Sylvester equation

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In mathematics, in the field of control theory, a Sylvester equation is a matrix equation of the form:[1]

It is named after English mathematician James Joseph Sylvester. Then given matrices A, B, and C, the problem is to find the possible matrices X that obey this equation. All matrices are assumed to have coefficients in the complex numbers. For the equation to make sense, the matrices must have appropriate sizes, for example they could all be square matrices of the same size. But more generally, A and B must be square matrices of sizes n and m respectively, and then X and C both have n rows and m columns.

A Sylvester equation has a unique solution for X exactly when there are no common eigenvalues of A and −B. More generally, the equation AX + XB = C has been considered as an equation of bounded operators on a (possibly infinite-dimensional) Banach space. In this case, the condition for the uniqueness of a solution X is almost the same: There exists a unique solution X exactly when the spectra of A and −B are disjoint.[2]

Existence and uniqueness of the solutions[edit]

Using the Kronecker product notation and the vectorization operator , we can rewrite Sylvester's equation in the form

where is of dimension , is of dimension , of dimension and is the identity matrix. In this form, the equation can be seen as a linear system of dimension .[3]

Theorem. Given matrices and , the Sylvester equation has a unique solution for any if and only if and do not share any eigenvalue.

Proof. The equation is a linear system with unknowns and the same number of equations. Hence it is uniquely solvable for any given if and only if the homogeneous equation admits only the trivial solution .

(i) Assume that and do not share any eigenvalue. Let be a solution to the abovementioned homogeneous equation. Then , which can be lifted to for each by mathematical induction. Consequently, for any polynomial . In particular, let be the characteristic polynomial of . Then due to the Cayley–Hamilton theorem; meanwhile, the spectral mapping theorem tells us where denotes the spectrum of a matrix. Since and do not share any eigenvalue, does not contain zero, and hence is nonsingular. Thus as desired. This proves the "if" part of the theorem.

(ii) Now assume that and share an eigenvalue . Let be a corresponding right eigenvector for , be a corresponding left eigenvector for , and . Then , and Hence is a nontrivial solution to the aforesaid homogeneous equation, justifying the "only if" part of the theorem. Q.E.D.

As an alternative to the spectral mapping theorem, the nonsingularity of in part (i) of the proof can also be demonstrated by the Bézout's identity for coprime polynomials. Let be the characteristic polynomial of . Since and do not share any eigenvalue, and are coprime. Hence there exist polynomials and such that . By the Cayley–Hamilton theorem, . Thus , implying that is nonsingular.

The theorem remains true for real matrices with the caveat that one considers their complex eigenvalues. The proof for the "if" part is still applicable; for the "only if" part, note that both and satisfy the homogenous equation , and they cannot be zero simultaneously.

Roth's removal rule[edit]

Given two square complex matrices A and B, of size n and m, and a matrix C of size n by m, then one can ask when the following two square matrices of size n + m are similar to each other: and . The answer is that these two matrices are similar exactly when there exists a matrix X such that AX − XB = C. In other words, X is a solution to a Sylvester equation. This is known as Roth's removal rule.[4]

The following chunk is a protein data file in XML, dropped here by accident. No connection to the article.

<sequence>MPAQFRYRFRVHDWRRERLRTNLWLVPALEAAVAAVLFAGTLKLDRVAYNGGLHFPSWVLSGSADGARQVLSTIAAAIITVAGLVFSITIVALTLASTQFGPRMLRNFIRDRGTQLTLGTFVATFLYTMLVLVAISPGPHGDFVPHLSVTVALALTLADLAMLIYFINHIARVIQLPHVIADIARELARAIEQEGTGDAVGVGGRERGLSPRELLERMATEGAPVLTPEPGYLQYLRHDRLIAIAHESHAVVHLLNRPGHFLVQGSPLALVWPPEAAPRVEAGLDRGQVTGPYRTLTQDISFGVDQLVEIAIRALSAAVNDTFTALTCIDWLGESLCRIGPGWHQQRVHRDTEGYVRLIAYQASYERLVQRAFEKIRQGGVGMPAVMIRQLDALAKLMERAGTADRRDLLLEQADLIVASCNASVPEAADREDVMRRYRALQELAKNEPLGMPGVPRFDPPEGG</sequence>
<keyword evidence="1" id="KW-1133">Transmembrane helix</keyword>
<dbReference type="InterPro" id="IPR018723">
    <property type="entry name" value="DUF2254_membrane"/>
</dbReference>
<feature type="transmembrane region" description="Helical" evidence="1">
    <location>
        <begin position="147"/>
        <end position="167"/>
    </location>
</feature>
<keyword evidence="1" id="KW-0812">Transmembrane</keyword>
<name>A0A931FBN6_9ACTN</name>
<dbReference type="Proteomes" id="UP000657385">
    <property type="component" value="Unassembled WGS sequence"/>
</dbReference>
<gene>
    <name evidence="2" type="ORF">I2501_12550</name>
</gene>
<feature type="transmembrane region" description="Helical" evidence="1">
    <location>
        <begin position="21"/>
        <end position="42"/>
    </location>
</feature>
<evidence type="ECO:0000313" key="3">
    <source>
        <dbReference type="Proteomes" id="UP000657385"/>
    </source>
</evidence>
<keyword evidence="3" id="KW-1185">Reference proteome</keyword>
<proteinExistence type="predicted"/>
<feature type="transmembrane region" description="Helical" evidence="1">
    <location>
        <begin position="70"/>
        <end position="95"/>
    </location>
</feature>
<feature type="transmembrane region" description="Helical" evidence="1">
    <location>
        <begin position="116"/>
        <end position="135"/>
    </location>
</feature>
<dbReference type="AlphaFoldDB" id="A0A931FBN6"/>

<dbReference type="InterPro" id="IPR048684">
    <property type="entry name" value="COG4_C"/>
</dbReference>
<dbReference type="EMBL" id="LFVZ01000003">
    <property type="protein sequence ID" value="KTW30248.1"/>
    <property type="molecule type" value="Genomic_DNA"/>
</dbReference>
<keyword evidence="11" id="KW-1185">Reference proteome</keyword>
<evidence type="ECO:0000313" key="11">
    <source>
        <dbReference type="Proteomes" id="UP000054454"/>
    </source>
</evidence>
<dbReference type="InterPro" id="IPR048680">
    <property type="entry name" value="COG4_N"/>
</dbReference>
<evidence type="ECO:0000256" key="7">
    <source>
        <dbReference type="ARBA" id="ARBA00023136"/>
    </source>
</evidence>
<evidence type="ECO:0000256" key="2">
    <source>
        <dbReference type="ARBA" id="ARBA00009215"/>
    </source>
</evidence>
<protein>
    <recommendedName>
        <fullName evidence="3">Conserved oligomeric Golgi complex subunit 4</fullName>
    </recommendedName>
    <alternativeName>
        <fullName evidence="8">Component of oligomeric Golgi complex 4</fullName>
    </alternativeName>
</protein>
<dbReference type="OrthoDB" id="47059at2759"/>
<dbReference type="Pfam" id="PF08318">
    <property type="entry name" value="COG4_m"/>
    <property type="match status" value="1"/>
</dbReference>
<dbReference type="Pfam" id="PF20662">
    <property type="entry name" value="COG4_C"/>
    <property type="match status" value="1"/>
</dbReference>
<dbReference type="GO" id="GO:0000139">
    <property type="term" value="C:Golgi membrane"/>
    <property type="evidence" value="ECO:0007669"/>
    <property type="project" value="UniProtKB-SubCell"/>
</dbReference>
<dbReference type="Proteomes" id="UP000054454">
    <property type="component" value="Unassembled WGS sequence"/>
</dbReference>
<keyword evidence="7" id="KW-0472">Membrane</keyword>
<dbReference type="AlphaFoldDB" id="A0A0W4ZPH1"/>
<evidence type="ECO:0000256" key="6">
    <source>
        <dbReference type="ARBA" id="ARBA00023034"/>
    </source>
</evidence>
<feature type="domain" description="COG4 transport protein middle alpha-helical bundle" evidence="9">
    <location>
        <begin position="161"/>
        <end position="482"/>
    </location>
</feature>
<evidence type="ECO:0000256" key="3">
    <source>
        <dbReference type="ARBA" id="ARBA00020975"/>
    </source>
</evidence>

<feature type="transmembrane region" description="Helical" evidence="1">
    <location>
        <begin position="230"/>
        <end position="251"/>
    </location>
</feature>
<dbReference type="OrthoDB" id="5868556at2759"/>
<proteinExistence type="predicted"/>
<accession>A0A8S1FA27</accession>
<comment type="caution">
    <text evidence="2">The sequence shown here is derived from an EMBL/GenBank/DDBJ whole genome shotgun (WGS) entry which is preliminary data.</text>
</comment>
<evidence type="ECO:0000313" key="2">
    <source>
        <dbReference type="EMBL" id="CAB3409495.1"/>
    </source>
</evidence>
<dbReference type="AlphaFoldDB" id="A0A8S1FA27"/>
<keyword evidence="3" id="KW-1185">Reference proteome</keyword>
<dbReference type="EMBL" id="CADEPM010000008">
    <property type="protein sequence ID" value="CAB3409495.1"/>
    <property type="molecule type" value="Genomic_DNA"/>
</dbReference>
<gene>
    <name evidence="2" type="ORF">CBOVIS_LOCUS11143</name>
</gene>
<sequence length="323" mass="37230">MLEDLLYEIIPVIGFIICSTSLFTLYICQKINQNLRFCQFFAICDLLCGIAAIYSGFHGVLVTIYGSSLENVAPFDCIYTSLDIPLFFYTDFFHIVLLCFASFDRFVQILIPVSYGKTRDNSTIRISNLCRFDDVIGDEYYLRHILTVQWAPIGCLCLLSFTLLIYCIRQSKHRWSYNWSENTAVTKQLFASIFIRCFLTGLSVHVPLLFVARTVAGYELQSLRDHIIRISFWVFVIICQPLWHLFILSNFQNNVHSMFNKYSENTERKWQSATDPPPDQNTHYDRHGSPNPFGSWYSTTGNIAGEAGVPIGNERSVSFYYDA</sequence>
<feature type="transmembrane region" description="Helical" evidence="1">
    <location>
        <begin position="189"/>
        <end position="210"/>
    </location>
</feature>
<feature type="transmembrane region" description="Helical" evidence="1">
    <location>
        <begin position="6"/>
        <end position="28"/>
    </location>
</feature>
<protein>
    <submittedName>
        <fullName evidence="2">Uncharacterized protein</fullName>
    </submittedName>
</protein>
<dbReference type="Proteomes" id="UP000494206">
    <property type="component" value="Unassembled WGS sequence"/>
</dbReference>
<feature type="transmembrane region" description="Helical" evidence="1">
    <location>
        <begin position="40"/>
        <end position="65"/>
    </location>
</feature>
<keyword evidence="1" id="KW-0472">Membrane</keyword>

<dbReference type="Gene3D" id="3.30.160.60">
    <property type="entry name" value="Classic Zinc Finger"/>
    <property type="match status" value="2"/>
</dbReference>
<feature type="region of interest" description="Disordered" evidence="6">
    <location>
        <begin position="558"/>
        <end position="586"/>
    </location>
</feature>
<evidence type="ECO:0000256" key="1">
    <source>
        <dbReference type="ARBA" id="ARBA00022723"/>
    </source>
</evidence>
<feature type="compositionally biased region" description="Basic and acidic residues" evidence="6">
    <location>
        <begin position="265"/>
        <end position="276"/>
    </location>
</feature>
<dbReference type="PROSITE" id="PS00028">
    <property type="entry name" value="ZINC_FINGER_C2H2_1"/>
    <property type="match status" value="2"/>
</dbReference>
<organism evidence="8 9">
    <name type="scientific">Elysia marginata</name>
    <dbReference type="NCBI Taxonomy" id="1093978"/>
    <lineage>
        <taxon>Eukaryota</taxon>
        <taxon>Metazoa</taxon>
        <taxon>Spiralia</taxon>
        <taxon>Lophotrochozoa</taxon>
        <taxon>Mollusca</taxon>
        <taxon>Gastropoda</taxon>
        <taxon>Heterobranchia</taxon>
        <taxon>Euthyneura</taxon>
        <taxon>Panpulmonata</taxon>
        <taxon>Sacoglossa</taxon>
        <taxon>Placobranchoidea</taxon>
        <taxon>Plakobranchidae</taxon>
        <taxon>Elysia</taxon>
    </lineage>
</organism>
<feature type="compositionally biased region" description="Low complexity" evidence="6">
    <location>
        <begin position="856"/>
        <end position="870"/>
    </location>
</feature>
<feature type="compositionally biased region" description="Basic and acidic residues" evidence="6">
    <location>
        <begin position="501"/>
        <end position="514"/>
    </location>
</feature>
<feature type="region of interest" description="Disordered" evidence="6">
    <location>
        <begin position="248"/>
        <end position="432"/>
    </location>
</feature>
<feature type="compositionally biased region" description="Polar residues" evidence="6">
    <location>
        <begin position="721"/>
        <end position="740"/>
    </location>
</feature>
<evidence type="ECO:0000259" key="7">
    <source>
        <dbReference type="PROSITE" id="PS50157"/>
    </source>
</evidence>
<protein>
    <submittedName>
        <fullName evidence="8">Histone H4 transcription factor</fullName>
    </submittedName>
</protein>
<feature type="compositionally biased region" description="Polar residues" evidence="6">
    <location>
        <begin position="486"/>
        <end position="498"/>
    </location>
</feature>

One easily checks one direction: If AX − XB = C then

Roth's removal rule does not generalize to infinite-dimensional bounded operators on a Banach space.[5] Nevertheless, Roth's removal rule generalizes to the systems of Sylvester equations.[6]

Numerical solutions[edit]

A classical algorithm for the numerical solution of the Sylvester equation is the Bartels–Stewart algorithm, which consists of transforming and into Schur form by a QR algorithm, and then solving the resulting triangular system via back-substitution. This algorithm, whose computational cost is arithmetical operations,[citation needed] is used, among others, by LAPACK and the lyap function in GNU Octave.[7] See also the sylvester function in that language.[8][9] In some specific image processing applications, the derived Sylvester equation has a closed form solution.[10]

See also[edit]


  1. ^ This equation is also commonly written in the equivalent form of AX − XB = C.
  2. ^ Bhatia and Rosenthal, 1997
  3. ^ However, rewriting the equation in this form is not advised for the numerical solution since this version is costly to solve and can be ill-conditioned.
  4. ^ Gerrish, F; Ward, A.G.B (Nov 1998). "Sylvester's matrix equation and Roth's removal rule". The Mathematical Gazette. 82 (495): 423–430. doi:10.2307/3619888. JSTOR 3619888. S2CID 126229881.
  5. ^ Bhatia and Rosenthal, p.3
  6. ^ Dmytryshyn, Andrii; Kågström, Bo (2015). "Coupled Sylvester-type Matrix Equations and Block Diagonalization". SIAM Journal on Matrix Analysis and Applications. 36 (2): 580–593. CiteSeerX doi:10.1137/151005907.
  7. ^ "Function Reference: Lyap".
  8. ^ "Functions of a Matrix (GNU Octave (version 4.4.1))".
  9. ^ The syl command is deprecated since GNU Octave Version 4.0
  10. ^ Wei, Q.; Dobigeon, N.; Tourneret, J.-Y. (2015). "Fast Fusion of Multi-Band Images Based on Solving a Sylvester Equation". IEEE. 24 (11): 4109–4121. arXiv:1502.03121. Bibcode:2015ITIP...24.4109W. doi:10.1109/TIP.2015.2458572. PMID 26208345. S2CID 665111.


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